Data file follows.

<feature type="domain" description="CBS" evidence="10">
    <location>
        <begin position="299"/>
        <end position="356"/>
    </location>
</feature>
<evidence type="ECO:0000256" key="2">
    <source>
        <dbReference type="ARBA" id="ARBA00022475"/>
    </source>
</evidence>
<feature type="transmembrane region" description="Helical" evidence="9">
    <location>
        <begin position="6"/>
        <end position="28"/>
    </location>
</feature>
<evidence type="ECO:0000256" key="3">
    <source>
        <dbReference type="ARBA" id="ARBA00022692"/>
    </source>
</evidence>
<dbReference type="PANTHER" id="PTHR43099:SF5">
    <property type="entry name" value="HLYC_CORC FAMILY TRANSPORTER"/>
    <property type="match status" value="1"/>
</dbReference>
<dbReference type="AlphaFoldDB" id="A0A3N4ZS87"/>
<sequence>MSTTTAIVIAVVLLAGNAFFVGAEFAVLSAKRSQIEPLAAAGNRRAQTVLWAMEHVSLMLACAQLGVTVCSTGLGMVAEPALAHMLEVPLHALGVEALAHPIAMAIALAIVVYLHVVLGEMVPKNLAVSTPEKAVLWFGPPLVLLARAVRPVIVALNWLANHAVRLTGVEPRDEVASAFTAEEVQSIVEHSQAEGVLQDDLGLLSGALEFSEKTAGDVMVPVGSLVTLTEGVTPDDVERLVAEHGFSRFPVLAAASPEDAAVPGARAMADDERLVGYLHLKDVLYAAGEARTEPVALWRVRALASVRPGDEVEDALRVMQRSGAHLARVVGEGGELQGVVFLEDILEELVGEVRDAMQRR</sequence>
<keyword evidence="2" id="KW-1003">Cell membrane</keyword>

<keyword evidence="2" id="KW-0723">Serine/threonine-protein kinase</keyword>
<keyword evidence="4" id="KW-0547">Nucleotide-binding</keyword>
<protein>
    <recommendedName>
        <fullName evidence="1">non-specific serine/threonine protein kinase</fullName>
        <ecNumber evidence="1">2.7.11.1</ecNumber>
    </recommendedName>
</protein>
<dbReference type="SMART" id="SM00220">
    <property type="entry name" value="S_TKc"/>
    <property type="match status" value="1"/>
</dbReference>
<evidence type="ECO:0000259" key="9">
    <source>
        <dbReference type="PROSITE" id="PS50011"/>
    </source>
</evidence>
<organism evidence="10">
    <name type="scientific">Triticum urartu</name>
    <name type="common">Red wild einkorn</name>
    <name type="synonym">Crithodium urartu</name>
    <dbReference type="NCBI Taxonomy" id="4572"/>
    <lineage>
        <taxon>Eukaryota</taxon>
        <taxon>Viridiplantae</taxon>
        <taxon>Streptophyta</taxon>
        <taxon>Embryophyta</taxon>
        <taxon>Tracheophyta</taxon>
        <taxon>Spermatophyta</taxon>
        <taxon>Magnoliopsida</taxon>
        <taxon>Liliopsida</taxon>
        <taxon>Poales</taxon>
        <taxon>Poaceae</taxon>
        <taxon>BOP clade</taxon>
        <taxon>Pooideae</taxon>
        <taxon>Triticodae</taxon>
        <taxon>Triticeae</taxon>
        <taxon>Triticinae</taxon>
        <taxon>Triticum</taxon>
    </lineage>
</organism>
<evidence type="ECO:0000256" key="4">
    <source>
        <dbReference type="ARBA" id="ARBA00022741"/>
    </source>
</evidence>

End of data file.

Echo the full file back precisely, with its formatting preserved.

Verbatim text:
<feature type="domain" description="CBS" evidence="10">
    <location>
        <begin position="299"/>
        <end position="356"/>
    </location>
</feature>
<evidence type="ECO:0000256" key="2">
    <source>
        <dbReference type="ARBA" id="ARBA00022475"/>
    </source>
</evidence>
<feature type="transmembrane region" description="Helical" evidence="9">
    <location>
        <begin position="6"/>
        <end position="28"/>
    </location>
</feature>
<evidence type="ECO:0000256" key="3">
    <source>
        <dbReference type="ARBA" id="ARBA00022692"/>
    </source>
</evidence>
<dbReference type="PANTHER" id="PTHR43099:SF5">
    <property type="entry name" value="HLYC_CORC FAMILY TRANSPORTER"/>
    <property type="match status" value="1"/>
</dbReference>
<dbReference type="AlphaFoldDB" id="A0A3N4ZS87"/>
<sequence>MSTTTAIVIAVVLLAGNAFFVGAEFAVLSAKRSQIEPLAAAGNRRAQTVLWAMEHVSLMLACAQLGVTVCSTGLGMVAEPALAHMLEVPLHALGVEALAHPIAMAIALAIVVYLHVVLGEMVPKNLAVSTPEKAVLWFGPPLVLLARAVRPVIVALNWLANHAVRLTGVEPRDEVASAFTAEEVQSIVEHSQAEGVLQDDLGLLSGALEFSEKTAGDVMVPVGSLVTLTEGVTPDDVERLVAEHGFSRFPVLAAASPEDAAVPGARAMADDERLVGYLHLKDVLYAAGEARTEPVALWRVRALASVRPGDEVEDALRVMQRSGAHLARVVGEGGELQGVVFLEDILEELVGEVRDAMQRR</sequence>
<keyword evidence="2" id="KW-1003">Cell membrane</keyword>

<keyword evidence="2" id="KW-0723">Serine/threonine-protein kinase</keyword>
<keyword evidence="4" id="KW-0547">Nucleotide-binding</keyword>
<protein>
    <recommendedName>
        <fullName evidence="1">non-specific serine/threonine protein kinase</fullName>
        <ecNumber evidence="1">2.7.11.1</ecNumber>
    </recommendedName>
</protein>
<dbReference type="SMART" id="SM00220">
    <property type="entry name" value="S_TKc"/>
    <property type="match status" value="1"/>
</dbReference>
<evidence type="ECO:0000259" key="9">
    <source>
        <dbReference type="PROSITE" id="PS50011"/>
    </source>
</evidence>
<organism evidence="10">
    <name type="scientific">Triticum urartu</name>
    <name type="common">Red wild einkorn</name>
    <name type="synonym">Crithodium urartu</name>
    <dbReference type="NCBI Taxonomy" id="4572"/>
    <lineage>
        <taxon>Eukaryota</taxon>
        <taxon>Viridiplantae</taxon>
        <taxon>Streptophyta</taxon>
        <taxon>Embryophyta</taxon>
        <taxon>Tracheophyta</taxon>
        <taxon>Spermatophyta</taxon>
        <taxon>Magnoliopsida</taxon>
        <taxon>Liliopsida</taxon>
        <taxon>Poales</taxon>
        <taxon>Poaceae</taxon>
        <taxon>BOP clade</taxon>
        <taxon>Pooideae</taxon>
        <taxon>Triticodae</taxon>
        <taxon>Triticeae</taxon>
        <taxon>Triticinae</taxon>
        <taxon>Triticum</taxon>
    </lineage>
</organism>
<evidence type="ECO:0000256" key="4">
    <source>
        <dbReference type="ARBA" id="ARBA00022741"/>
    </source>
</evidence>